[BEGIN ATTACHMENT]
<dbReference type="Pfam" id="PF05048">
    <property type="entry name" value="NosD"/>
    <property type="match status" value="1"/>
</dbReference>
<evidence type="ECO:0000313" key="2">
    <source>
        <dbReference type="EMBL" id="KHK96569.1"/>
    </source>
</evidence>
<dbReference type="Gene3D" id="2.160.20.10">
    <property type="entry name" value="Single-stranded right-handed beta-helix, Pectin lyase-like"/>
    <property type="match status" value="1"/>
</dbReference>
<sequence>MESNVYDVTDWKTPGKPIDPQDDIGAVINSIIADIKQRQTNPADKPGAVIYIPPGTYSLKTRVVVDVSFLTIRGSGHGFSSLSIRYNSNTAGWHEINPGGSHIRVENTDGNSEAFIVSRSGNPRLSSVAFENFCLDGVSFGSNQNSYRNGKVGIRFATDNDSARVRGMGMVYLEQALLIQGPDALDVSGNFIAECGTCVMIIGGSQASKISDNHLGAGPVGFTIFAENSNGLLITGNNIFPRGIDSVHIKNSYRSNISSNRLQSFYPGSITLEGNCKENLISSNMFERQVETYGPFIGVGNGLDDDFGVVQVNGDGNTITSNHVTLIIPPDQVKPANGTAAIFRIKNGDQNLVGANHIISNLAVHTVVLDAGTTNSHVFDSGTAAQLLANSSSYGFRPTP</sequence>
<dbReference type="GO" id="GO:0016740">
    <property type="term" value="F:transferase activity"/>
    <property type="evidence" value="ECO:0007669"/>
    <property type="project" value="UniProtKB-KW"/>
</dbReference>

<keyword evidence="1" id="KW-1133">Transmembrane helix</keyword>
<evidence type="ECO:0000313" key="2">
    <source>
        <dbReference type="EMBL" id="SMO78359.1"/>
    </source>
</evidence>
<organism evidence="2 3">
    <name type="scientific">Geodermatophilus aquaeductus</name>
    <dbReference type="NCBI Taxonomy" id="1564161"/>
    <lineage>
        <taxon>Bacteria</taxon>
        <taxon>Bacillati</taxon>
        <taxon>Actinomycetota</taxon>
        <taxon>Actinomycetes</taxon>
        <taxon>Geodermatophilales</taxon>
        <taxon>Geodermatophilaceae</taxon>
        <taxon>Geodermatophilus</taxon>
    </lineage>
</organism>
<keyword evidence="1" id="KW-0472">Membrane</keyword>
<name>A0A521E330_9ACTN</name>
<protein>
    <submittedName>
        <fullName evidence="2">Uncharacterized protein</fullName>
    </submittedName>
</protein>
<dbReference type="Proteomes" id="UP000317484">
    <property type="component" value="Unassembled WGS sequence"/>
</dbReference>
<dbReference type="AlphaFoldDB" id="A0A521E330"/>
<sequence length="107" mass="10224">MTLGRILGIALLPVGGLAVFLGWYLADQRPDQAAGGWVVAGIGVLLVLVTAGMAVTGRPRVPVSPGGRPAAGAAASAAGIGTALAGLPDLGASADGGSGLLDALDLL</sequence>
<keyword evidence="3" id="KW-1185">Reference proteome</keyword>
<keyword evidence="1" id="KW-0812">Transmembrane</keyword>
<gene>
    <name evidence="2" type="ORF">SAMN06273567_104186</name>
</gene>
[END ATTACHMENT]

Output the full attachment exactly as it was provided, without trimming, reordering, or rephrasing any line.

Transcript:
<dbReference type="Pfam" id="PF05048">
    <property type="entry name" value="NosD"/>
    <property type="match status" value="1"/>
</dbReference>
<evidence type="ECO:0000313" key="2">
    <source>
        <dbReference type="EMBL" id="KHK96569.1"/>
    </source>
</evidence>
<dbReference type="Gene3D" id="2.160.20.10">
    <property type="entry name" value="Single-stranded right-handed beta-helix, Pectin lyase-like"/>
    <property type="match status" value="1"/>
</dbReference>
<sequence>MESNVYDVTDWKTPGKPIDPQDDIGAVINSIIADIKQRQTNPADKPGAVIYIPPGTYSLKTRVVVDVSFLTIRGSGHGFSSLSIRYNSNTAGWHEINPGGSHIRVENTDGNSEAFIVSRSGNPRLSSVAFENFCLDGVSFGSNQNSYRNGKVGIRFATDNDSARVRGMGMVYLEQALLIQGPDALDVSGNFIAECGTCVMIIGGSQASKISDNHLGAGPVGFTIFAENSNGLLITGNNIFPRGIDSVHIKNSYRSNISSNRLQSFYPGSITLEGNCKENLISSNMFERQVETYGPFIGVGNGLDDDFGVVQVNGDGNTITSNHVTLIIPPDQVKPANGTAAIFRIKNGDQNLVGANHIISNLAVHTVVLDAGTTNSHVFDSGTAAQLLANSSSYGFRPTP</sequence>
<dbReference type="GO" id="GO:0016740">
    <property type="term" value="F:transferase activity"/>
    <property type="evidence" value="ECO:0007669"/>
    <property type="project" value="UniProtKB-KW"/>
</dbReference>

<keyword evidence="1" id="KW-1133">Transmembrane helix</keyword>
<evidence type="ECO:0000313" key="2">
    <source>
        <dbReference type="EMBL" id="SMO78359.1"/>
    </source>
</evidence>
<organism evidence="2 3">
    <name type="scientific">Geodermatophilus aquaeductus</name>
    <dbReference type="NCBI Taxonomy" id="1564161"/>
    <lineage>
        <taxon>Bacteria</taxon>
        <taxon>Bacillati</taxon>
        <taxon>Actinomycetota</taxon>
        <taxon>Actinomycetes</taxon>
        <taxon>Geodermatophilales</taxon>
        <taxon>Geodermatophilaceae</taxon>
        <taxon>Geodermatophilus</taxon>
    </lineage>
</organism>
<keyword evidence="1" id="KW-0472">Membrane</keyword>
<name>A0A521E330_9ACTN</name>
<protein>
    <submittedName>
        <fullName evidence="2">Uncharacterized protein</fullName>
    </submittedName>
</protein>
<dbReference type="Proteomes" id="UP000317484">
    <property type="component" value="Unassembled WGS sequence"/>
</dbReference>
<dbReference type="AlphaFoldDB" id="A0A521E330"/>
<sequence length="107" mass="10224">MTLGRILGIALLPVGGLAVFLGWYLADQRPDQAAGGWVVAGIGVLLVLVTAGMAVTGRPRVPVSPGGRPAAGAAASAAGIGTALAGLPDLGASADGGSGLLDALDLL</sequence>
<keyword evidence="3" id="KW-1185">Reference proteome</keyword>
<keyword evidence="1" id="KW-0812">Transmembrane</keyword>
<gene>
    <name evidence="2" type="ORF">SAMN06273567_104186</name>
</gene>